To-do lists are extremely popular and it’s easy to see why. You list all the items that you need to complete on a device or on a paper, preferably in order of importance and then cross them off as you go. When completed, you can feel a real sense of accomplishment. Most people have used to-do lists at some point of their lives and I am no different. Planning my day helps me know how and where to channelize my energy and efforts. To-do lists are simple, easy and powerful. They can be useful tool in helping people organise their day – but there is a catch.

As a mother, wife, blogger and HR professional, I have a somewhat busy schedule. So, as you can imagine, organisation and planning play major roles in my daily routine.

I have always been a to do list writer, to-do lists have helped me in various ways over the years, but I haven’t always used to-do lists effectively. An example, would be when I am a tad bit over-ambitious with my time and energy and add an obscene amount of items onto my list;  effectively making the chance of completing the list near enough impossible which can be demotivating to say the least. Finishing the day with only two of my twenty items completed is definitely a mood killer!

I am not the only one who has had mishaps with a to do-list, often, to-do lists gives you more items than you can reasonably – or unreasonably – get done. This can result in decreased morale and productivity. So what is the solution to this dilemma?

Enter the not-to-do lists

I have been using not-to-do lists for a while now. I first came across the idea in an article published on the Business Insider website. The article discussed William Buffet’s journey to success – spoiler -William Buffet happens to be a devoted user of the not-to-do list. The idea is to list all the activities you are intentionally going to stop doing for the sake of greater productivity.

People are finite resources. To put it simply. I only have so much energy and time – no matter how much I try or how good I am at something. Therefore, for the sake of my sanity, I have to periodically decide what I am NOT going to do.

My not to do list has taken my productivity to the next level.

Here are my 5 things that I have decided not to do:-

  1. Be on my phone all day

Thanks to good ol’ technology, most of us have become completely addicted to our phones. If you’re anything like how I was, the sheer act of going a whole day without a phone was the easiest way to go straight to panic mode. However, being on your phone all day can lead to a number of negative side effects from eye strain, wrist sprains, sleep deprivation and anxiety. Hence why it was featured in my list.

2. Trying to get things perfect the first time round

I have an inner perfectionist in me. My inner perfectionist is meticulous, analytical and methodical. While that all sounds lovely; not only does perfection take a large amount of time to achieve – if it is at all attainable – but it can also be very off putting. Have you ever received an email or text – and not responded – not because you didn’t want to, but because you simply couldn’t find the right words to say. That is your inner perfectionist speaking. For me, perfectionism has also been a huge contributor to procrastination. It’s no wonder it made it to my list.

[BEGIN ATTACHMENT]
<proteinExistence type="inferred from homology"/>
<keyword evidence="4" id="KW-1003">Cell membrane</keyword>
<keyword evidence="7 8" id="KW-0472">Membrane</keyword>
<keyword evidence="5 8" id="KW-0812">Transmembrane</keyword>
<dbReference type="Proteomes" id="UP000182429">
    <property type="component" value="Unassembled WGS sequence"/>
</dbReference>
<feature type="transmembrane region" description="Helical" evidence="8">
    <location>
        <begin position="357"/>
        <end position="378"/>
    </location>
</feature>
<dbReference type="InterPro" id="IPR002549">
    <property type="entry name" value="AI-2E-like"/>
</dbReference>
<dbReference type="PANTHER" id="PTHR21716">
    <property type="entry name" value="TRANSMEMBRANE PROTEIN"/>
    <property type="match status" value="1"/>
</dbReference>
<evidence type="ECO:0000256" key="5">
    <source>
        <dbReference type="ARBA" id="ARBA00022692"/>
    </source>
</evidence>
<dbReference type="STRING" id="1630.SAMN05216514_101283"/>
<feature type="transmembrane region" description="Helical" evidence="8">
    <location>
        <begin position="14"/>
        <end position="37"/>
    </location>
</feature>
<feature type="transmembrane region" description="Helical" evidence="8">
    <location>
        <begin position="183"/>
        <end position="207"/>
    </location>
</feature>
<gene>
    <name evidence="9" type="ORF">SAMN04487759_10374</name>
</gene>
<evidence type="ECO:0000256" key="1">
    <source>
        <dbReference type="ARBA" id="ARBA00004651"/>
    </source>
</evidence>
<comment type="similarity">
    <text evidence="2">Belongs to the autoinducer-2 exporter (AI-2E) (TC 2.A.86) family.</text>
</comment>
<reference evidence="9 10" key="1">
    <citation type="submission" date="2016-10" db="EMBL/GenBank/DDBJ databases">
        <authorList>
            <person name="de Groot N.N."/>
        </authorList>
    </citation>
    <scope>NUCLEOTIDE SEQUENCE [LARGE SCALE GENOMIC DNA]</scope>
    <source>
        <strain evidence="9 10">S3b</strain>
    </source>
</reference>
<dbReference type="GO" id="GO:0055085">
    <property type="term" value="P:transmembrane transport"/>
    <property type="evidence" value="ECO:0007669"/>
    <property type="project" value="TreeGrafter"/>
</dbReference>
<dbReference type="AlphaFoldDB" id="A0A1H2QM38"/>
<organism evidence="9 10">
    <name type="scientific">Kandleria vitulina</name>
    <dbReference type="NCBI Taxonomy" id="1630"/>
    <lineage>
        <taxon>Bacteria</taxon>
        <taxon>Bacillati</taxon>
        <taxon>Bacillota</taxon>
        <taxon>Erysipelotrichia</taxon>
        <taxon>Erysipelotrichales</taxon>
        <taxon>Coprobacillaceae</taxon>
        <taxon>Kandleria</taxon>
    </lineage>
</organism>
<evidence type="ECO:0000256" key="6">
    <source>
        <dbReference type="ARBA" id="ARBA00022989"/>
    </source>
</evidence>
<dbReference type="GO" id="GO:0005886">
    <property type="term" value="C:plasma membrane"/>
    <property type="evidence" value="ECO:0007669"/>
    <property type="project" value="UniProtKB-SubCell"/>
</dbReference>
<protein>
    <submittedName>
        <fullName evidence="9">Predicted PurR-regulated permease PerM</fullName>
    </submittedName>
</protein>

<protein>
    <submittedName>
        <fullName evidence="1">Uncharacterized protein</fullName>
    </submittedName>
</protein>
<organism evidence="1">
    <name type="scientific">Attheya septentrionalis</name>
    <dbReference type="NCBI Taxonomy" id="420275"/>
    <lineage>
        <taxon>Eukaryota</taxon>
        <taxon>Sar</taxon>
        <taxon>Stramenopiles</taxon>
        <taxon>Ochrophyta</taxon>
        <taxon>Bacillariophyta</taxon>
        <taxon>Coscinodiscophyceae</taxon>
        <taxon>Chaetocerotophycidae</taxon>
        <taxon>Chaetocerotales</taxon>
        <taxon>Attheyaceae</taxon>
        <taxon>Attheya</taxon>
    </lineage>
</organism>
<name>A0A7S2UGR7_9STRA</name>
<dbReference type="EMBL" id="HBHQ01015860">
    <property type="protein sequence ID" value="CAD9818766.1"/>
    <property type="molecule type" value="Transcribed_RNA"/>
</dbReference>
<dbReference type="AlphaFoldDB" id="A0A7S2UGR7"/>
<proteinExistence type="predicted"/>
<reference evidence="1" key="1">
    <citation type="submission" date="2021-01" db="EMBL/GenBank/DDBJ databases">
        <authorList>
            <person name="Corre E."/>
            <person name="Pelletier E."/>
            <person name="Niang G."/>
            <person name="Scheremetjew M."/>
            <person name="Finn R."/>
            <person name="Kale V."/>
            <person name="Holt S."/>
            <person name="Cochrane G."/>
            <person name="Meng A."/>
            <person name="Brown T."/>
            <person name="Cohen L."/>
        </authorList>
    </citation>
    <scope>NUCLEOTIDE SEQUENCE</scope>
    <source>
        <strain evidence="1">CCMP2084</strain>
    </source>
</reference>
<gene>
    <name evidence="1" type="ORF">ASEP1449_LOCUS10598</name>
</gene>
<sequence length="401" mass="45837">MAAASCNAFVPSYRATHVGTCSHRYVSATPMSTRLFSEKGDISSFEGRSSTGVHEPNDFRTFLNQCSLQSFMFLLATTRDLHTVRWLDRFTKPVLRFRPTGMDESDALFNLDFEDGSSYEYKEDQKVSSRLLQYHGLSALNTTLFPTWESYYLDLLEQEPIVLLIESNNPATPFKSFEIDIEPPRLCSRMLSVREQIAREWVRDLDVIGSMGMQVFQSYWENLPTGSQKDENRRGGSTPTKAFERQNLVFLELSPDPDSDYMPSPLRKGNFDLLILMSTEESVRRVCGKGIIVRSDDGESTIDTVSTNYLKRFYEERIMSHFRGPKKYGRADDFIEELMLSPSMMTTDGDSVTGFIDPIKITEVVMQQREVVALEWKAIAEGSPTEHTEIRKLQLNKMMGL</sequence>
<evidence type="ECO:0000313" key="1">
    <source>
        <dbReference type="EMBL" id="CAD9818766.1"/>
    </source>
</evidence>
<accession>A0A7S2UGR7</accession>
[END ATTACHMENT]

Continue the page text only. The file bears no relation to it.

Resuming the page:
3. Checking or replying to emails and texts instantly

This carries on from point two; I have an inner perfectionist in me, so when I receive an email or text I often spend long period of time pondering over a reply. I now schedule a time of the day that I reply to emails and texts. I have found that it frees up my time to complete other tasks.

4. Let my past dictate my future

“Mistakes are valuable, learn from them and then let them go” much easier said then done right? Not exactly, it’s really all about perspective. When something goes wrong, it is an opportunity to learn something you didn’t know – especially about yourself.

5. Say Yes when I want to say No

The look of disappointment is heart wrenching. For this reason, refusing a request from my family, friends and co workers was especially difficult. But I can’t do everything! Nor should I! I have learned that success is often based on the things you decide to not to do. Simply because, what you don’t do determines what you can do.

So there ends my not-to-do list

I hope you enjoyed reading

Until next time

What other no-no’s would you add to your list?




5 thoughts on “The Not-to-do List – 5 Things to stop doing

  1. That’s a great idea, i’ve never thought of doing a not-to-do list!

    I’m not sure at the moment what I would add, but number 5 is something I have been semi-doing during the last year. It is hard saying ‘no’ face to face. It’s easier on text/email/whatsapp etc. By saying ‘no’ it’s raised a few questions within myself in regards to how I view some friendships.

    But in general, people pleasing at the cost of your own happiness should always be evaluated.


    1. Hi! Thank you for taking the time to read this post. I really appreciate it. I definitely agree that setting personal boundaries and learning to ‘no’ without guilt can change the way you view your relationships/friendships. Very often, it allows us to distinguish between the friendships that are genuine v the ones that only exist through obligation/ our ‘self sacrificing’ tendencies. People pleasing can be extremely unhealthy pattern of behaviour especially if it is at the cost of one’s own happiness. I just finished reading a book called Essentialism by Greg McKewon, which discusses people pleasing behaviour, might be worth a read. Thank you again for reading and commenting. Much appreciated

      Liked by 1 person

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